A Service For Us. A Funeral Reimagined

For Erich Kotschi (1982-2004)

11 years ago today was Kotschi’s funeral. I was heartbroken and unbelievably angry. That service wasn’t what I wanted for him or for us. His parents fundamentalist faith wouldn’t allow him his dignity even in death. He deserved better.
I wrote this funeral service last semester. It is a reimagining of what his funeral could have been. What a service for us could have looked like.

Kotschi
The Service

The service is to be held in the same church as the funeral his parents organized. I imagine this service happening directly afterward. Those present would be friends and chosen family. His body is present in a casket at the front of the room. Behind the casket and to the left there is an altar table that holds several candles and anointing oil.

Greeting

Presider:

Today we gather to mourn the loss of Erich Kotschi. He was precious. Kind. And complicated. In the wake of loss like this there are many conflicting feelings. Anger, grief, sadness, fear, guilt, blame, relief, love.

Nothing about this moment is simple or clear. This space can hold that. This space is capable of honoring connection. Connection to Kotschi and to one another. Today we gather for one purpose, to show reverence for a life we loved and that we’ve lost too soon. We gather to love Kotschi.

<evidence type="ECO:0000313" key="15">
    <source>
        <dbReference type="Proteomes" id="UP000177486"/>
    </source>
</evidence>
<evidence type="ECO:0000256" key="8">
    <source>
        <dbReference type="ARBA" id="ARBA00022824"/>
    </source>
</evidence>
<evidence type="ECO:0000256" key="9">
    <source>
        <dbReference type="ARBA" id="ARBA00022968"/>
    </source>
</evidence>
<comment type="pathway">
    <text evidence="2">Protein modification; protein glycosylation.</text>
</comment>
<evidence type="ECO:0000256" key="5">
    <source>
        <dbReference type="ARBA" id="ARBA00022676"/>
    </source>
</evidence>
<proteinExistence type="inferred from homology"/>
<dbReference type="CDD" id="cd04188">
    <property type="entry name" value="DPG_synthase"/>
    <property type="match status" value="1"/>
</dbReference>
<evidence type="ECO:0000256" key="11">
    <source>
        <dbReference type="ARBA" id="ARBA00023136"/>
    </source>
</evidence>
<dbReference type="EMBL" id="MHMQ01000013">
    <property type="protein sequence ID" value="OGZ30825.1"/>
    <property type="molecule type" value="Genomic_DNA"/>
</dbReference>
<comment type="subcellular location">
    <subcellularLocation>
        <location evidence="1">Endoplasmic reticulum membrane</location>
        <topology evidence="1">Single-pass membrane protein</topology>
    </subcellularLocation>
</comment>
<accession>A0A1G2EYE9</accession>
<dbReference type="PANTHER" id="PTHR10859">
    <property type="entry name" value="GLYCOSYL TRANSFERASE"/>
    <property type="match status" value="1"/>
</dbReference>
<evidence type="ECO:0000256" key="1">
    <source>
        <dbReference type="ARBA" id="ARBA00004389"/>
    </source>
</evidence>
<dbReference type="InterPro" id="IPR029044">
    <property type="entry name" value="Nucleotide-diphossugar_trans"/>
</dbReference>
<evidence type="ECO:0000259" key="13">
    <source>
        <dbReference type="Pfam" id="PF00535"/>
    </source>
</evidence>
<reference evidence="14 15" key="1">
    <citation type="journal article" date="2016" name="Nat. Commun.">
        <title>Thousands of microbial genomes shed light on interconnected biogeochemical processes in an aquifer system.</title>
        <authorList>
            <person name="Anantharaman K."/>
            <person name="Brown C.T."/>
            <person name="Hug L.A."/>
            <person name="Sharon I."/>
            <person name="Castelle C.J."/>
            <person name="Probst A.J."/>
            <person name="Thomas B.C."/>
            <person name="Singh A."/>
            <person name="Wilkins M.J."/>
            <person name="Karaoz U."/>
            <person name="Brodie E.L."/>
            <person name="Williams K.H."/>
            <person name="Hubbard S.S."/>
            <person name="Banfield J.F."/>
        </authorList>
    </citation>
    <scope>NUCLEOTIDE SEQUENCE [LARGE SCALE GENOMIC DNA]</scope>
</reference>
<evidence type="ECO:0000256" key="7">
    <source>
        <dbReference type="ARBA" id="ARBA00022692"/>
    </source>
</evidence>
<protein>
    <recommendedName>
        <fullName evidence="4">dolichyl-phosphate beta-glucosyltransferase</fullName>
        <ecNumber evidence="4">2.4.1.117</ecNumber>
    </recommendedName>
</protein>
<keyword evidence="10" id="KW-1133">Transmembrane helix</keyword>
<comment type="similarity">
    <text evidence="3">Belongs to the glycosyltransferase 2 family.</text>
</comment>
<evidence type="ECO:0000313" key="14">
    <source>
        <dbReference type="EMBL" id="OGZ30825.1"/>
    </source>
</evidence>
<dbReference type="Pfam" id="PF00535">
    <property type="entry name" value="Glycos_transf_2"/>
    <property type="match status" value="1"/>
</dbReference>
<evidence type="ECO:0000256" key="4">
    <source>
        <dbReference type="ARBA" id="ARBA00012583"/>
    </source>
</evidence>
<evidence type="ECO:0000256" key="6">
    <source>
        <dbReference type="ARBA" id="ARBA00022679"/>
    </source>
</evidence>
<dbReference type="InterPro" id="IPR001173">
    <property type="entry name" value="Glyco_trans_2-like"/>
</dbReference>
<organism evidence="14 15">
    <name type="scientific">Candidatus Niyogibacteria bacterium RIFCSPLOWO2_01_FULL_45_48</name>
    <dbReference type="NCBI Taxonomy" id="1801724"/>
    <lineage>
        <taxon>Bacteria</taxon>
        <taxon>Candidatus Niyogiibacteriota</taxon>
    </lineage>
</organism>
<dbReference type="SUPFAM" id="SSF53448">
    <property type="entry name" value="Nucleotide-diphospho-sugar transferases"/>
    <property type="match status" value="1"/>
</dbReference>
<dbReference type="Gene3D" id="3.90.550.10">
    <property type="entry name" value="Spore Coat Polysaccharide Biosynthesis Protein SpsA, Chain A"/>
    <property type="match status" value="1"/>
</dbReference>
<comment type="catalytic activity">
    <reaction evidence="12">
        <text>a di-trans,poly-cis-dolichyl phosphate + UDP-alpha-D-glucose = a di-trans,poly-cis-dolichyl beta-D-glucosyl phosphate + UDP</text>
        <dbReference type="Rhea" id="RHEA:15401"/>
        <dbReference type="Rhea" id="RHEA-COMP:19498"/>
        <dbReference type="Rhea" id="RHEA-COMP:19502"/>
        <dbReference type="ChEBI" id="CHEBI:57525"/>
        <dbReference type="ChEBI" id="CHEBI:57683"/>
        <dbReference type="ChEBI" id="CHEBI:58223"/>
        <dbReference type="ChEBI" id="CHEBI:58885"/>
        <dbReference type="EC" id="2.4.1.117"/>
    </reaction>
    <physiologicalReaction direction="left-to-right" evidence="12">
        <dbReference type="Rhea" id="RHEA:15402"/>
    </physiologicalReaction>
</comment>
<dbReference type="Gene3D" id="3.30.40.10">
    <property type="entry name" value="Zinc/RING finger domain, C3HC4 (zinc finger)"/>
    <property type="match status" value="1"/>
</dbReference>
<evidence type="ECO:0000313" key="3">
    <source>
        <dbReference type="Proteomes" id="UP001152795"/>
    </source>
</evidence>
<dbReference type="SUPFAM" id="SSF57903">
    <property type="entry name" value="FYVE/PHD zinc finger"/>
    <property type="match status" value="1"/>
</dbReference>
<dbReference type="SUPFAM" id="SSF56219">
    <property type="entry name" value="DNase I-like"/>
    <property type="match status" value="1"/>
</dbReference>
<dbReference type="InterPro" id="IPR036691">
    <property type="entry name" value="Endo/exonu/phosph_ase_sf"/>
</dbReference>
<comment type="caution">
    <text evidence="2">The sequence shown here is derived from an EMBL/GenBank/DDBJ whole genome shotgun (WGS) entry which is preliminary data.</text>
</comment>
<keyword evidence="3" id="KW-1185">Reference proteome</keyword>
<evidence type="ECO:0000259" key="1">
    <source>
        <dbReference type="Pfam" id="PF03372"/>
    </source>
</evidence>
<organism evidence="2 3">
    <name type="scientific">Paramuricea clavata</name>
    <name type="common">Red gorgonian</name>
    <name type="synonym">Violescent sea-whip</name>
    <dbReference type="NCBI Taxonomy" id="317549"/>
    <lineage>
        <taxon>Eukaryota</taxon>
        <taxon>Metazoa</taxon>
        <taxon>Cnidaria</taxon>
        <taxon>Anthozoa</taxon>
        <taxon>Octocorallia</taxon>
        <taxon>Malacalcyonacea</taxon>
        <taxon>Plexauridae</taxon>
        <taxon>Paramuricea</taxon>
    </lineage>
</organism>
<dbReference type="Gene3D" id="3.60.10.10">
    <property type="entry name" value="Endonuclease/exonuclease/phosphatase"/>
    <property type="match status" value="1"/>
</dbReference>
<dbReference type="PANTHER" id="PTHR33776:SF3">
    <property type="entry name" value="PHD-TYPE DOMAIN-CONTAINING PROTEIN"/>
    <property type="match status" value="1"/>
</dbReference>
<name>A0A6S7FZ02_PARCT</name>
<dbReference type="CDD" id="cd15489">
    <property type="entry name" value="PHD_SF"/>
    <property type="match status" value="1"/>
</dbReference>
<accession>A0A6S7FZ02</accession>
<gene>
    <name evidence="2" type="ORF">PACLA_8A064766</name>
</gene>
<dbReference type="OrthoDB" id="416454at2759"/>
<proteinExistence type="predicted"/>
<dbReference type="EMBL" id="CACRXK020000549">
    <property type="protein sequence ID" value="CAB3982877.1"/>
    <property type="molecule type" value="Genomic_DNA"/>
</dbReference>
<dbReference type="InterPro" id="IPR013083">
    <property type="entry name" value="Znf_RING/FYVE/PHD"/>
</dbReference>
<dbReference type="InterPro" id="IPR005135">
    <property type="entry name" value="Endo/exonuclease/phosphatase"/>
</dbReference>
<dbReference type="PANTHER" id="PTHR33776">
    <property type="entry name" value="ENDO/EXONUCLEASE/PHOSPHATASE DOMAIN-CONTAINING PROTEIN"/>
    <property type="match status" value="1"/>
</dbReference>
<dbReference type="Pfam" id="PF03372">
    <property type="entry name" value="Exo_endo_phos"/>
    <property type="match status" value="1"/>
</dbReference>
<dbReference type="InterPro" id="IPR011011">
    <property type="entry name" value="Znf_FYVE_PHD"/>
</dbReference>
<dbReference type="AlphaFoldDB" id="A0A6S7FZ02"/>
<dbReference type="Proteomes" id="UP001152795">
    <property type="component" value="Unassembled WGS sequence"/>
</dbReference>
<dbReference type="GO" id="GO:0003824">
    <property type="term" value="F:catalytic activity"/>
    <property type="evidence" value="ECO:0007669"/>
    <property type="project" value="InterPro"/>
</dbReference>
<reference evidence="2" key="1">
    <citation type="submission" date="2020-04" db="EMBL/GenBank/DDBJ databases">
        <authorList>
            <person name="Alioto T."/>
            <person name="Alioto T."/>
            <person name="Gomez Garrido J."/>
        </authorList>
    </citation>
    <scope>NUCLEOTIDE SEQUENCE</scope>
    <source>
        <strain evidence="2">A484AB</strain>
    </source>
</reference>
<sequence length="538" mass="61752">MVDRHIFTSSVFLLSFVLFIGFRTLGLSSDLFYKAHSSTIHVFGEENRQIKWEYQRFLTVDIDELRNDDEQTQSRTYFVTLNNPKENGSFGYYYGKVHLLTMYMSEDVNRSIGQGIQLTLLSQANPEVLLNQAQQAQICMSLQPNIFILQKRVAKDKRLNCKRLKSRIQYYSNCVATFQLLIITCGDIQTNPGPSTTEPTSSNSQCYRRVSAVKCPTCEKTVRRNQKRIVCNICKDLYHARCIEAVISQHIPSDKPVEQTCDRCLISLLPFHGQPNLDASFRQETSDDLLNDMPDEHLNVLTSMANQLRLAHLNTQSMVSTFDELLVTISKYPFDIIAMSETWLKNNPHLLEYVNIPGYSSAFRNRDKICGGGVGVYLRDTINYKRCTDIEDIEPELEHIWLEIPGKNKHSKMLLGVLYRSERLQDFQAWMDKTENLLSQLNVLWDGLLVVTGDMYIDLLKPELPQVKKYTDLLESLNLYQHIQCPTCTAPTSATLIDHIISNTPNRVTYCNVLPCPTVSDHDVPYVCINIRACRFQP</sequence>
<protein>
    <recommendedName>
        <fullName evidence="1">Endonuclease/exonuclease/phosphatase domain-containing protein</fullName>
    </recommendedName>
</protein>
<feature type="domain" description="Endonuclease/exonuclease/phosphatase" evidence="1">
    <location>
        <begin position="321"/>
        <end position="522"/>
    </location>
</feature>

Passing of the Peace

Presider:

Kotschi’s life touched many. That is obvious by the number of people gathered here today. But many of us have not had the chance to meet each other. Let us take a moment to pull the many threads of his life more tightly together. Please take a moment to greet one another by offering a hug or a handshake.

Prayer And Candle Lighting

The presider signals for four friends, identified ahead of time, to come forward. Each person is to represent a different part of Kotschi’s life.

Presider:

Together we light a candle symbolizing the light of Kotschi’s spirit and the light he brought to our lives.

The four approach the altar and each light a lean white tapered candle from the black candles on each corner of the altar. Together they simultaneously light the large white candle in the center of the altar.

Presider:

Kotschi had a complicated relationship to God. A relationship many of us didn’t understand or even know about. He wanted desperately to be loved by God and it was one of his deepest fears that he wasn’t. He feared that some of the choices he made or who he was kept him from God. I don’t believe that. I believe in a God that adored him and adored him precisely for who he was. In fact I know that some of us saw the sacred in his silliness, his kindness, his deep longing for love.